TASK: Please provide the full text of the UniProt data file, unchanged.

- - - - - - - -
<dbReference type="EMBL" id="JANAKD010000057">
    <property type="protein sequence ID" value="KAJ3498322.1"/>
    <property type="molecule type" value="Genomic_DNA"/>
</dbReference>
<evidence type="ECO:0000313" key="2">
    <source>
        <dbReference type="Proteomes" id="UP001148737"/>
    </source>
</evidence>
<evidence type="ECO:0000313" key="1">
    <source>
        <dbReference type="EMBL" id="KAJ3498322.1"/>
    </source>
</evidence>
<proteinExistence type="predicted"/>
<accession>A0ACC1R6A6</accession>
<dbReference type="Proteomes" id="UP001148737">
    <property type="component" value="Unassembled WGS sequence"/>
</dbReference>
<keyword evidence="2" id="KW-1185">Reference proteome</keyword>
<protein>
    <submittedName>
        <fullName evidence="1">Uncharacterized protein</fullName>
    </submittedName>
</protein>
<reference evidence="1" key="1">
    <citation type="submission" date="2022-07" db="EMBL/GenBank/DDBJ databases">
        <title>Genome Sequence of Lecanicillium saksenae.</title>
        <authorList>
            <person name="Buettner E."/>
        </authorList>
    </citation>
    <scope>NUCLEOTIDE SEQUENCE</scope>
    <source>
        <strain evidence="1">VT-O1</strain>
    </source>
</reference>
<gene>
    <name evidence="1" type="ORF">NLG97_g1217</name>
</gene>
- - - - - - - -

<dbReference type="EMBL" id="JANAKD010000057">
    <property type="protein sequence ID" value="KAJ3498322.1"/>
    <property type="molecule type" value="Genomic_DNA"/>
</dbReference>
<evidence type="ECO:0000313" key="2">
    <source>
        <dbReference type="Proteomes" id="UP001148737"/>
    </source>
</evidence>
<evidence type="ECO:0000313" key="1">
    <source>
        <dbReference type="EMBL" id="KAJ3498322.1"/>
    </source>
</evidence>
<proteinExistence type="predicted"/>
<accession>A0ACC1R6A6</accession>
<dbReference type="Proteomes" id="UP001148737">
    <property type="component" value="Unassembled WGS sequence"/>
</dbReference>
<keyword evidence="2" id="KW-1185">Reference proteome</keyword>
<protein>
    <submittedName>
        <fullName evidence="1">Uncharacterized protein</fullName>
    </submittedName>
</protein>
<reference evidence="1" key="1">
    <citation type="submission" date="2022-07" db="EMBL/GenBank/DDBJ databases">
        <title>Genome Sequence of Lecanicillium saksenae.</title>
        <authorList>
            <person name="Buettner E."/>
        </authorList>
    </citation>
    <scope>NUCLEOTIDE SEQUENCE</scope>
    <source>
        <strain evidence="1">VT-O1</strain>
    </source>
</reference>
<gene>
    <name evidence="1" type="ORF">NLG97_g1217</name>
</gene>